Synonyms—Veronicastrum Virginicum, Linné; Culver's Root.
- Leptandrin, resin, saponin, tannin, mannite, gum, citric acid, volatile oil.
- Resin of Leptandra, Leptandrin. Dose, from one-fourth to one grain.
- Extractum Leptandrae Fluidum, Fluid Extract of Leptandra. Dose, from twenty to sixty minims.
- Specific Medicine Leptandra. Dose, from one to twenty minims.
Specific Symptomatology—Malaise from malarial influence, soreness on pressure in the right hypochondrium, with wide dullness on percussion, constipation, full abdominal tissues with inactive intestinal glands, torpor of the liver, anorexia, dull headache. Also in cases in which there are marked vertigo, cold extremities and cool skin, dull pain in the bowels, gloominess or mental despondency and depression, disinclination to work or even move, great lassitude.
Therapy—In malarial conditions no cathartic is more efficient than leptandra. It may be given in full doses, and there is no irritation from its action. It certainly increases the discharge of bile and stimulates and greatly improves the function of the liver.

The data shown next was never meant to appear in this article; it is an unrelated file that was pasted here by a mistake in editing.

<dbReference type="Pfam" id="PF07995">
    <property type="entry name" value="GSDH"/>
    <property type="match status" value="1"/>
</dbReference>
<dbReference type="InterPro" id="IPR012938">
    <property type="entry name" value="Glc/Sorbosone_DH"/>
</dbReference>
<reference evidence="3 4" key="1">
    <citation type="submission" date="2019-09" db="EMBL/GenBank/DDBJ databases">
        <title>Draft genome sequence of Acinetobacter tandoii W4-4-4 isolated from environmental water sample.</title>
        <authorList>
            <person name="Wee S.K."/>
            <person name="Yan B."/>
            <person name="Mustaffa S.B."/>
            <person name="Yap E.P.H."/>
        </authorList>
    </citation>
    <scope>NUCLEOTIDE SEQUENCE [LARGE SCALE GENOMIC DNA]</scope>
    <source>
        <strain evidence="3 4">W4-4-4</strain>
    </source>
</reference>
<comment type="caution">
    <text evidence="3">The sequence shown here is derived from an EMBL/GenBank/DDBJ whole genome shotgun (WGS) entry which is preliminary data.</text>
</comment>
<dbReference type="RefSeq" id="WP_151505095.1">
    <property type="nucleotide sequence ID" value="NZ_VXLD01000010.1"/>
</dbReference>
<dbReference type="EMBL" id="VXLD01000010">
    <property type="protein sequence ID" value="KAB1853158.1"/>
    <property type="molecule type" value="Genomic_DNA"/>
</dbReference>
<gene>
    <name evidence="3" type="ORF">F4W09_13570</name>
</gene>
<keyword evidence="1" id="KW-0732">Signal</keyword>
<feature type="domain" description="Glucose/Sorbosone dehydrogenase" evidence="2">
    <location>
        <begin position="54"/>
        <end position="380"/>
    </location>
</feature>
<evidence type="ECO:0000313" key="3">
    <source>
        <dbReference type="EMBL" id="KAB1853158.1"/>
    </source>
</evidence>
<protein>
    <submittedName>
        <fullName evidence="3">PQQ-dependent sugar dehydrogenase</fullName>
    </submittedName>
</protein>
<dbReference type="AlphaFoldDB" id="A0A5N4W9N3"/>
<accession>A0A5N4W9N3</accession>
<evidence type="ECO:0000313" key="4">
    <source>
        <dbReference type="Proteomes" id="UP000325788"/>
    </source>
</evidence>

In ague when quinine is given as an antiperiodic, if from one-fourth to one grain of leptandra be given with each dose in the intermission, the effects are much more marked and the influence is more permanent. It is demanded in malarial fevers of all kinds, and especially in remittent fever. It is given alone at the onset of the attack as a laxative and in the remission, in small doses in conjunction with the antiperiodic, proving a most valuable auxiliary to the treatment. As an addition to vegetable tonics when malarial conditions prevail, it improves the tone of the entire gastro-intestinal canal and increases the functional activity of the glandular organs. In some cases small doses in wine will produce excellent results.
In the treatment of jaundice it is a valuable auxiliary, and combined with the tonics here indicated its influence is most desirable. It clears the skin, produces black alvine evacuation, and assists in overcoming the entire train of symptoms.
Leptandra has no superior in a case of this character and must be used freely to be appreciated. It is certainly under-estimated.
The American Materia Medica, Therapeutics and Pharmacognosy, 1919, was written by Finley Ellingwood, M.D.
It was scanned by Michael Moore for the Southwest School of Botanical Medicine.